Phil Flynn is writer of The Energy Report, a daily market commentary discussing oil, the Middle East, American government, economics, and their effects on the world's energies markets, as well as other commodity markets. Contact Mr. Flynn at (888) 264-5665
Oil prices are in pause mode as the traders try to decide whether they should add to gains after the best upward move in a decade or take profits. While the fundamental picture is still very bullish, the market wants more information before they take prices to the next level.
The big 7.2-million-barrel increase in crude oil supply this week is the main reason for the pause. That number was impacted by the shutdown of The Houston Shipping Channel, so the trade wants to know how much of that supply increase was real and how much was due to transitory factors.
Today the jobs report will be the major news that could cause movement in the oil, but the larger issue of stagnating U.S. shale oil production may take center stage with the release of the Baker Hughes rig count. The Rig count has fallen 4 weeks in a row and oil rigs are at the lowest level since April 2018 to 833. Low oil prices have caused many shale producers to cut spending and many are not able to change from cut mode to expansion unless prices go substantially higher.
Oil traders also need to watch progress on the U.S.-China trade talks. Bloomberg reported that both China and the U.S. claimed progress in talks to end their trade war, with President Xi Jinping pushing for a rapid conclusion and President Donald Trump talking up prospects for a “monumental” agreement that may still be some weeks away.
While it seems like we are closer to a deal, at the same time it feels like the negotiations will never end. Still if the market gets a sense that a deal is in place, it will add 3 to 5 dollars to the oil price quickly. That may go even higher if the Trump Administration does not grant waivers to buyers of Iranian oil. While some of those buyers are finding alternatives, if Trump gets Iran to zero exports it will be very bullish. There are more signs that Trump will not extend waivers, but he has until May 5th to decide.
RBOB and Heating oil look solid. Demand for products are strong and should get stronger. Talk of a slowdown in the U.S. economy and global economy has been overstated. A good job report today may reinforce that and cause a rally in products next week.
It is a free for all! Yes, Free Natural Gas! Bloomberg’s Naureen S. Malik writes “Natural gas drillers in West Texas are getting some relief from negative prices after a key pipeline was repaired, but they’re still giving the fuel away. Gas for next-day delivery at the Waha hub in the Permian Basin, the world’s biggest oil patch, traded at zero cents per million British thermal units Thursday, according to Intercontinental Exchange Inc. That’s actually an improvement: Prices in the region plunged to minus $9 on Wednesday as work on a Kinder Morgan Inc. conduit choked off flows from the play to Southern California. Though Permian gas is paring losses after the pipeline was fixed late Wednesday, producers there aren’t out of the woods yet. Rising oil prices are poised to exacerbate the basin’s glut of gas, which is pumped as a byproduct of crude drilling in the play.”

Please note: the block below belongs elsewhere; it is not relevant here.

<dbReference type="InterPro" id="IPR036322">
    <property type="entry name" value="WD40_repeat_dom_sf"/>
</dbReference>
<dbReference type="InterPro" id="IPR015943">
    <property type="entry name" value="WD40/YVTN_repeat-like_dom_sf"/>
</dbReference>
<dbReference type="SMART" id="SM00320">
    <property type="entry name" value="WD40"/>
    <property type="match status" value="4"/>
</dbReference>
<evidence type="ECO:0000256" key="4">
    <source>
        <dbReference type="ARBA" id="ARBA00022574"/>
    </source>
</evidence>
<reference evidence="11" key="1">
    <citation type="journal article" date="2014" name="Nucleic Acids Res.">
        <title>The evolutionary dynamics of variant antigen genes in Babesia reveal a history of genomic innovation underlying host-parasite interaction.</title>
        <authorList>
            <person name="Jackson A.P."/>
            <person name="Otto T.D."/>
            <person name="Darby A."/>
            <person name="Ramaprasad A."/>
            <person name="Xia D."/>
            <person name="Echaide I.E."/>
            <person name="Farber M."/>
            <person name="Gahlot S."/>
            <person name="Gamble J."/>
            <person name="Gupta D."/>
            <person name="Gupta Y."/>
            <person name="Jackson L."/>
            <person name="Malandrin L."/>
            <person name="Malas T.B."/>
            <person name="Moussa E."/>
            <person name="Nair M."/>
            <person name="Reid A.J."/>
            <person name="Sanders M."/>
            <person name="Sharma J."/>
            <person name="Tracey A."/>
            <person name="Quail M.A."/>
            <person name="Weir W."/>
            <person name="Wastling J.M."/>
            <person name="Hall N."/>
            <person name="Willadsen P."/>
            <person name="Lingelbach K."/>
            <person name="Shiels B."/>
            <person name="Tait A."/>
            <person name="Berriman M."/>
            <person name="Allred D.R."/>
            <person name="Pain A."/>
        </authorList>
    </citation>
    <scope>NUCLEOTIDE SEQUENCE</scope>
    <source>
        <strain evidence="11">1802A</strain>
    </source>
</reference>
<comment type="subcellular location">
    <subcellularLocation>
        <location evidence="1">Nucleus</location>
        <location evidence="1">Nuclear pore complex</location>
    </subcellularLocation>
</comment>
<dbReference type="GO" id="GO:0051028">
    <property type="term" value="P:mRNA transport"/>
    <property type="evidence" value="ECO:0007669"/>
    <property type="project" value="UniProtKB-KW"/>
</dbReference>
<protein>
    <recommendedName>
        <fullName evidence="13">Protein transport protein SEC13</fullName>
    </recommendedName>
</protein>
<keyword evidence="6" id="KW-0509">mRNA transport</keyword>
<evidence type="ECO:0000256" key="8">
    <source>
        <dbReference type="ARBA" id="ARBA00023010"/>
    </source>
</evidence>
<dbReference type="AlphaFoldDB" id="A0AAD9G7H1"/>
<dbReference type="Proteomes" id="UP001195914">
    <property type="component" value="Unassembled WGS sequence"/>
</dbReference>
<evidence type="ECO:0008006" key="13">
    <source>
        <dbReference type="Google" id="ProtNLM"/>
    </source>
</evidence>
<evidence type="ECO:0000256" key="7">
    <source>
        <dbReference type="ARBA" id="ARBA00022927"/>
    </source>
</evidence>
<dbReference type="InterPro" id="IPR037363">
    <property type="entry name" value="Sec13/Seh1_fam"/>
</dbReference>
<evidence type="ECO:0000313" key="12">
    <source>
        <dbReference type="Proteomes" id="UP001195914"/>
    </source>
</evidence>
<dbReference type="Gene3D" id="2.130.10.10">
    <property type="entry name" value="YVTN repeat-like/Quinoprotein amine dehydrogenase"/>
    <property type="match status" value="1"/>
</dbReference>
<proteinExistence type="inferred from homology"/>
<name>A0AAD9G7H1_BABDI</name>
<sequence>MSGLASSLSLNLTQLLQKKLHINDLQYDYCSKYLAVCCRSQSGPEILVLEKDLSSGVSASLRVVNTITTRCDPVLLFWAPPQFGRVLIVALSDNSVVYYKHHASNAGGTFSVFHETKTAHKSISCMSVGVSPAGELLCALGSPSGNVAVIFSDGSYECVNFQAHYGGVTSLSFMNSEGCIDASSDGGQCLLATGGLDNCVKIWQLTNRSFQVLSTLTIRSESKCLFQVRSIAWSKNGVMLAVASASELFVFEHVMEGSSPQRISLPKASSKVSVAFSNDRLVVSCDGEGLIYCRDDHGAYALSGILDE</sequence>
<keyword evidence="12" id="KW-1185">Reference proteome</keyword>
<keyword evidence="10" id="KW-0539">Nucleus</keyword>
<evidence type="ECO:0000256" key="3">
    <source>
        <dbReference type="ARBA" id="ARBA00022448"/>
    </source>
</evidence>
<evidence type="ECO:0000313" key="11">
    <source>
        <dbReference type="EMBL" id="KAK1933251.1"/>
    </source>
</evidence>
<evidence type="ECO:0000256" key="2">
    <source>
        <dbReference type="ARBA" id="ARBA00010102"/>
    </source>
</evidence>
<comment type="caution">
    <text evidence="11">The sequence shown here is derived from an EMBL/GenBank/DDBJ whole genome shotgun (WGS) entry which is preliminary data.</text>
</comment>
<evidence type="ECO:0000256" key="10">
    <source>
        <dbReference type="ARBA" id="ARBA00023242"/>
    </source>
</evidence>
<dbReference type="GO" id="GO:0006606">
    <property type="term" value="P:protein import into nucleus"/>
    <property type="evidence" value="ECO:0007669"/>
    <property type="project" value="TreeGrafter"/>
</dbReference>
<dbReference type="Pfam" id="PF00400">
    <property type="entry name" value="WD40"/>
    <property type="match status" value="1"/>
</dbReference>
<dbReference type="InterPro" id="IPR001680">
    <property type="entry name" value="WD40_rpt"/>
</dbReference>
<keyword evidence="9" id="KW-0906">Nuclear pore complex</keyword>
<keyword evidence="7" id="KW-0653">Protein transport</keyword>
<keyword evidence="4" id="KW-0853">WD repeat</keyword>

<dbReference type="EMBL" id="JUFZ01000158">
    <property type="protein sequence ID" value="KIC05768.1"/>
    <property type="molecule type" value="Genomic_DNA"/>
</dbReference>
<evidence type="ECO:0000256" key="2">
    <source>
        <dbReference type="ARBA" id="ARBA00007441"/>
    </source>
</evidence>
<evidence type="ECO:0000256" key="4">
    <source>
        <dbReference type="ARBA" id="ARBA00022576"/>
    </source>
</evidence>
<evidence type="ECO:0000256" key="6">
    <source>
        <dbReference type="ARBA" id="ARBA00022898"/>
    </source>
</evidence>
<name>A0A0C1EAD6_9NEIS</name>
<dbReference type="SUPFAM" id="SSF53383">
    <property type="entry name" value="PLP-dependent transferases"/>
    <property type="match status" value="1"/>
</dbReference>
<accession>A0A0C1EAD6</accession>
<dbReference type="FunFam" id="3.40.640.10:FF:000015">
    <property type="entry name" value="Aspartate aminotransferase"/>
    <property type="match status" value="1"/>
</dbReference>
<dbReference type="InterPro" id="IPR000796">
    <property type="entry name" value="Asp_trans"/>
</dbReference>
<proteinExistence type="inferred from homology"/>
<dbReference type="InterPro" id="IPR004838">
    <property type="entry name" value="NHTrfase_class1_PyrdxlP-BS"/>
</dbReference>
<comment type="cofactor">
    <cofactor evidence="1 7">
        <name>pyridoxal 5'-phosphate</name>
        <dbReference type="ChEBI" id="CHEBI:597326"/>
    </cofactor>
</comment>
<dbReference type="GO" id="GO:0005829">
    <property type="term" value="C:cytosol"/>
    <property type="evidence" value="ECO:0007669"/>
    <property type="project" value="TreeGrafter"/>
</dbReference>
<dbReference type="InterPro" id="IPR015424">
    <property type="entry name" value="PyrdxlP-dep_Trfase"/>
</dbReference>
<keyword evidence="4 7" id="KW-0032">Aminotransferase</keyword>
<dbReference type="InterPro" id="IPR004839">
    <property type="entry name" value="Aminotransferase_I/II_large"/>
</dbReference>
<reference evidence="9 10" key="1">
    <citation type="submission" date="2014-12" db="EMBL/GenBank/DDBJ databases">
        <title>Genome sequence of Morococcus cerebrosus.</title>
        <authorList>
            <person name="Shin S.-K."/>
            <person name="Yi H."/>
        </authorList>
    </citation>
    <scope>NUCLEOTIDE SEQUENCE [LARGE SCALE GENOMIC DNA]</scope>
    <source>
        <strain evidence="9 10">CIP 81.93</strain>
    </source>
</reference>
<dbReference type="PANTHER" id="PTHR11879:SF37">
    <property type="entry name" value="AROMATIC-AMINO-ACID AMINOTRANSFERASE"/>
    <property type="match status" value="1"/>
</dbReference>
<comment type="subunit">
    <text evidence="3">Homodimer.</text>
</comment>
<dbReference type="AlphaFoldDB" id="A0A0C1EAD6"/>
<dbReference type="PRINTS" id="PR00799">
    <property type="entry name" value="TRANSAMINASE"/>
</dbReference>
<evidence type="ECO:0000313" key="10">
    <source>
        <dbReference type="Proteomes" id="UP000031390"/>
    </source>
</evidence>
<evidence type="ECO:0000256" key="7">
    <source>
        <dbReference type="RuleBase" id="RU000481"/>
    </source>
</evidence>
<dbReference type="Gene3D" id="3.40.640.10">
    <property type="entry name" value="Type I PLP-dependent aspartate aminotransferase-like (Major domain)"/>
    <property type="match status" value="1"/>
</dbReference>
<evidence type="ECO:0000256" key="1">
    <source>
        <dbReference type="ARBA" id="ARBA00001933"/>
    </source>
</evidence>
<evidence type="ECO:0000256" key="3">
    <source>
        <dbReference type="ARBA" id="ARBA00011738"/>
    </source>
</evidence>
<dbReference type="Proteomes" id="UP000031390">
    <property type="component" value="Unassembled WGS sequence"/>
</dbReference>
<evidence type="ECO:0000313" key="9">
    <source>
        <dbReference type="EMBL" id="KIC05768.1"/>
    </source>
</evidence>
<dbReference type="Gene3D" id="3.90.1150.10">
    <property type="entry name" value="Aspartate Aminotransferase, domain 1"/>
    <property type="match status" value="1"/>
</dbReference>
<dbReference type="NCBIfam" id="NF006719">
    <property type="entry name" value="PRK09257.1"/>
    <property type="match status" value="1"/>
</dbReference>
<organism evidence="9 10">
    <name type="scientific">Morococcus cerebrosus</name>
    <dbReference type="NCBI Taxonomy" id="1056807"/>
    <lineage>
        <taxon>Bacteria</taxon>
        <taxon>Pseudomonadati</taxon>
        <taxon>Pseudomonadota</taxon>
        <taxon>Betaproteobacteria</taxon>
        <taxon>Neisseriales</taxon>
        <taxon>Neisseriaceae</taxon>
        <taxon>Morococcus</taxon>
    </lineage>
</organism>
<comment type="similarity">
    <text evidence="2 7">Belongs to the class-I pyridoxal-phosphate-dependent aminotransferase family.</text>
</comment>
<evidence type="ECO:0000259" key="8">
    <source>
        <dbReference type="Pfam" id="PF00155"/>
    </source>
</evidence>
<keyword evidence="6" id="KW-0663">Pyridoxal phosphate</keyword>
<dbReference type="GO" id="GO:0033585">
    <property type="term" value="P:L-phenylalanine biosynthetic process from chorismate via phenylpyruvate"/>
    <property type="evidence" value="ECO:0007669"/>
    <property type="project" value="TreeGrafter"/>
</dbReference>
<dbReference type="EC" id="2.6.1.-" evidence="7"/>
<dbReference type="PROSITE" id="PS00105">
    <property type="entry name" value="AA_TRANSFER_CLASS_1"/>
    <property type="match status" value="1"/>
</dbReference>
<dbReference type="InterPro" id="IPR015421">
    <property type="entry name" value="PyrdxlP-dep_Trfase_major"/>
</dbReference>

Negative prices may persist until new conduits come online, and the next major project — Kinder’s Gulf Coast Express — isn’t slated to start-up until October. While explorers can burn off some excess gas, the process is frowned upon by regulators and environmentalists.
Equity investors are now starting to show signs of concern about negative Permian prices. Shale driller Encana Corp. fell as much as 5.6 percent on Wednesday, and “the only fundamental factor of note was Waha gas prices,” Greg Pardy, a Toronto-based analyst for RBC Capital Markets, said in a note to clients. Encana didn’t immediately respond to a request for comment.
Additional pipeline maintenance may keep West Texas gas prices under pressure, RBC analyst Christopher Louney said in a separate note Thursday. NET Midstream LLC’s NET Mexico pipeline has reported that maintenance at the Agua Dulce gas hub in Texas may affect exports across the southern U.S. border.
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